Ardsley is on the north end and Hornell is on the south.
I saw an old map of the area, pre-Starrett City, and similar to the Canarsie peninsula where there are streets numbered Paerdegat 1 through 15 Streets on the west and Flatlands 1 through 10 Streets on the east, the area south of Flatlands Avenue by Louisiana Avenue had several streets numbered Vandalia 1 through ??
I don’t know if they ever really existed or were just planned, but the development of Starrett City wiped them out.
My immigrant grandparents owned 94 Oakland St. When they confiscated that property and named it after some political nobody, they both died of a broken heart just 1 year later.
Does anyone know anything about the history of Russell Street?
This is a great article, I was hoping to find a reference to “Pearsall Street”. My Grandparents immigrated from Poland and moved into 65 Pearsall Street. I can not find any reference to where it is.
If anyone can help it would be greatly appreciated.
I remember the area, there used to be a small playground there around Dupont St. and a fairly large lumberyard, I also remember seeing fireboats docked there
I believe one of the large oil companies was fined big time and ordered to clean up the mess they made of the area, probably other companies too…one of the other abominations I remember as a kid was the Van Iderstein plant in Sunnyside that rendered fats and dead animals into a product called tallow and another called “offal” which were used to feed livestock and chickens and was actually sold in third world contries as food for human consumption….the smell was sickening especially if there was a breeze to the south….I remember getting nauseous from it…I believe that company uprooted and moved to New Jersey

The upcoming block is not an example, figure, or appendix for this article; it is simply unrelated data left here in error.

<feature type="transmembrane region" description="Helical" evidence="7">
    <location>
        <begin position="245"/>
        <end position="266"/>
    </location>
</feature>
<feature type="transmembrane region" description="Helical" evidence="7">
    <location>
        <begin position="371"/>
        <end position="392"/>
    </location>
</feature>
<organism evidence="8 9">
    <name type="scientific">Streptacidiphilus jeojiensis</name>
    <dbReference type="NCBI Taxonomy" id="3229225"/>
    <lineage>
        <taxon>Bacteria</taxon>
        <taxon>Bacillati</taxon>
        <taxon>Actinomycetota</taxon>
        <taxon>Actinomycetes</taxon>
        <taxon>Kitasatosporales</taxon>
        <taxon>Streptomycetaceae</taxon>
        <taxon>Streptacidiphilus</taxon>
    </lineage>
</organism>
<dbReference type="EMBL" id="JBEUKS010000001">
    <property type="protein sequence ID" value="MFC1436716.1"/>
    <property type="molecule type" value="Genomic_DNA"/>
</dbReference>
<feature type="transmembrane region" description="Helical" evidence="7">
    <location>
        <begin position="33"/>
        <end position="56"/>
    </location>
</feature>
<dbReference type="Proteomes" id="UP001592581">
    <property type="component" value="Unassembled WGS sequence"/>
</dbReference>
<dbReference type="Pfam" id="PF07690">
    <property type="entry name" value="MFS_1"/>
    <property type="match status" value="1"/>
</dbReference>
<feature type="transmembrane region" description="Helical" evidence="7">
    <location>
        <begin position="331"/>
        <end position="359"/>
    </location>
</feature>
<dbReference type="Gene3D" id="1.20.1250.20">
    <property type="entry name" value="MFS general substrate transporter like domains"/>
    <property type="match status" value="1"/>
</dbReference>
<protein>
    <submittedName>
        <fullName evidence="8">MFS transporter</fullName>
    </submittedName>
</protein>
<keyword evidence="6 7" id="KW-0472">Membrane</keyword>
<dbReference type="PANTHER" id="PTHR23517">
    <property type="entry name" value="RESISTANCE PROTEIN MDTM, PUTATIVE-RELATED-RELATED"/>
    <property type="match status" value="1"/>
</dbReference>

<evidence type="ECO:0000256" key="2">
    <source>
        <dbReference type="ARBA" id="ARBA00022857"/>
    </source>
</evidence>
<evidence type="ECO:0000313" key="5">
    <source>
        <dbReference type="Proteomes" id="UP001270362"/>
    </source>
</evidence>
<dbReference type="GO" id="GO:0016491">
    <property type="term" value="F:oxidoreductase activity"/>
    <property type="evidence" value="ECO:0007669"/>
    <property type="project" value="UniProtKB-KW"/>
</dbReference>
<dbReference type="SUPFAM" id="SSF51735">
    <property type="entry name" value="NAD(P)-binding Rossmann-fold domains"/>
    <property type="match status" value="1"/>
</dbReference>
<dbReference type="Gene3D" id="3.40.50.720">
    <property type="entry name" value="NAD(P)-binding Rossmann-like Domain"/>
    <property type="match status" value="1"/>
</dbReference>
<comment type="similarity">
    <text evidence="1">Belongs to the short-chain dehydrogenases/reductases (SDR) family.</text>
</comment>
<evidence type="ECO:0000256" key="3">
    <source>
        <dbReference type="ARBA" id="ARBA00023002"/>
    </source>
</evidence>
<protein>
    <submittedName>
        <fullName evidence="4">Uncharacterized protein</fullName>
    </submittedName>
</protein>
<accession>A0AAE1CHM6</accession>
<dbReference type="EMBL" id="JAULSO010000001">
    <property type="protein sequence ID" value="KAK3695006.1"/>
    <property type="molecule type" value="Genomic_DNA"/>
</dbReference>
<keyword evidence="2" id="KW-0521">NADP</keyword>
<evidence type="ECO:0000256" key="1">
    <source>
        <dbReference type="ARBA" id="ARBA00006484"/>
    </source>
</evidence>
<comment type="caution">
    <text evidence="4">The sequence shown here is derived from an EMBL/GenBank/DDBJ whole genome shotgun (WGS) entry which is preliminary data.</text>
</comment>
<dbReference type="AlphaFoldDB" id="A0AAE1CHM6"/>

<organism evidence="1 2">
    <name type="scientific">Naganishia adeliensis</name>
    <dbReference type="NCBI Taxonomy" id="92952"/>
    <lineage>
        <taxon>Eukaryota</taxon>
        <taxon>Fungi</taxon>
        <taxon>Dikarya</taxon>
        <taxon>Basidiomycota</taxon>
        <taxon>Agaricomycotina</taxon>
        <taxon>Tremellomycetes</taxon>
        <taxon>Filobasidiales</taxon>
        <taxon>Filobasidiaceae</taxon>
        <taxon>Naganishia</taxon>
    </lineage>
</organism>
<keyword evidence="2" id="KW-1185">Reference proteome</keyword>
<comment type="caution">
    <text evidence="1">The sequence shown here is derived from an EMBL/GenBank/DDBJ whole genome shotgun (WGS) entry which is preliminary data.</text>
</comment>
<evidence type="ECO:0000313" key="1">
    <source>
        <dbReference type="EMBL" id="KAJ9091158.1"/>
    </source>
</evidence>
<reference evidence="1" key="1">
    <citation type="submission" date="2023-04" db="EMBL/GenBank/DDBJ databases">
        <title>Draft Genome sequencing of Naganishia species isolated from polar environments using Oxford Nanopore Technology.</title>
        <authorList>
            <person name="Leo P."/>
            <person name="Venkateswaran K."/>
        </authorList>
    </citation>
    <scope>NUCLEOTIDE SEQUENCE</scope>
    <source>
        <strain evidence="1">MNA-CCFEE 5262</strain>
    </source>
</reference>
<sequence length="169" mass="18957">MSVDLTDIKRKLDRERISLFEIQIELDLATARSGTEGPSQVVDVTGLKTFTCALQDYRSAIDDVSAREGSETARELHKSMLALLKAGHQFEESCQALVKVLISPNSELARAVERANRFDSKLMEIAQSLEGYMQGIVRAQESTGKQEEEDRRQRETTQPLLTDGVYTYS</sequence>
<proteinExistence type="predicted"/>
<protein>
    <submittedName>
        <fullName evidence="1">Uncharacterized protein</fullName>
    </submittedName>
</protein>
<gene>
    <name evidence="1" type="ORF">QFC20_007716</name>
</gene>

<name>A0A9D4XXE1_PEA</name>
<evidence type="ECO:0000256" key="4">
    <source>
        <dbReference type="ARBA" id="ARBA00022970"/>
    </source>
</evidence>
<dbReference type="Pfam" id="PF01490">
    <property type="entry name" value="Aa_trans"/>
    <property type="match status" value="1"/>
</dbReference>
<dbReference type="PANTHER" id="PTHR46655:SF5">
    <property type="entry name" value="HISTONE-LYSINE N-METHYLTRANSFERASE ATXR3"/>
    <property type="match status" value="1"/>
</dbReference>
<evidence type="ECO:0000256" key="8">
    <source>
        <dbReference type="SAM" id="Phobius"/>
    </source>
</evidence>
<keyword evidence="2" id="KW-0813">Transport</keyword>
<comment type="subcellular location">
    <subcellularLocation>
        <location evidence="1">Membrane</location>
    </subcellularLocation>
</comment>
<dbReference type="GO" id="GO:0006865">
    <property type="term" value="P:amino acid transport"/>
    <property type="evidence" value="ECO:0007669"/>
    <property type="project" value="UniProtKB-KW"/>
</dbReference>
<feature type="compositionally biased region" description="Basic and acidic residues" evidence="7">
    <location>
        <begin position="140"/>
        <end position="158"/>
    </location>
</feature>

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This was very informative, my grandparents Rudolf Schneider/Emily lived at 116 Jewel Street, Greenpoint section of Brooklyn, remember as a young girl visiting there. I did not see the Street mentioned. I am trying to find out what borough this would be in for search census.
Mary L Raymond (Schneider)
My grandparents lived at 184 Oakland St when my father was born in 1919. In the 30’s they relocated to Hollis, Queens. The whole family, the Germans and the Irish were located in Greenpoint from the 1860’s.
Hi. Any chance you pave pictures my grandparents lived 286 Oakland street. The place Guss’ s bar n grill comes up often.
I’m researching two Irish families who lived at Calyer and Franklin streets beginning in the 1860s. Can anyone give me a source for the 1891(shaded tan) Greenpoint map above. Thanks!
AMAZON made a great choice to have THE NEWTOWN CREEK as the epicenter of its 20,000 humanoid campus. A sensational garden-spot in which to live, eat, drink, play, work and simply inhale the surroundings into your nostrils and lungs.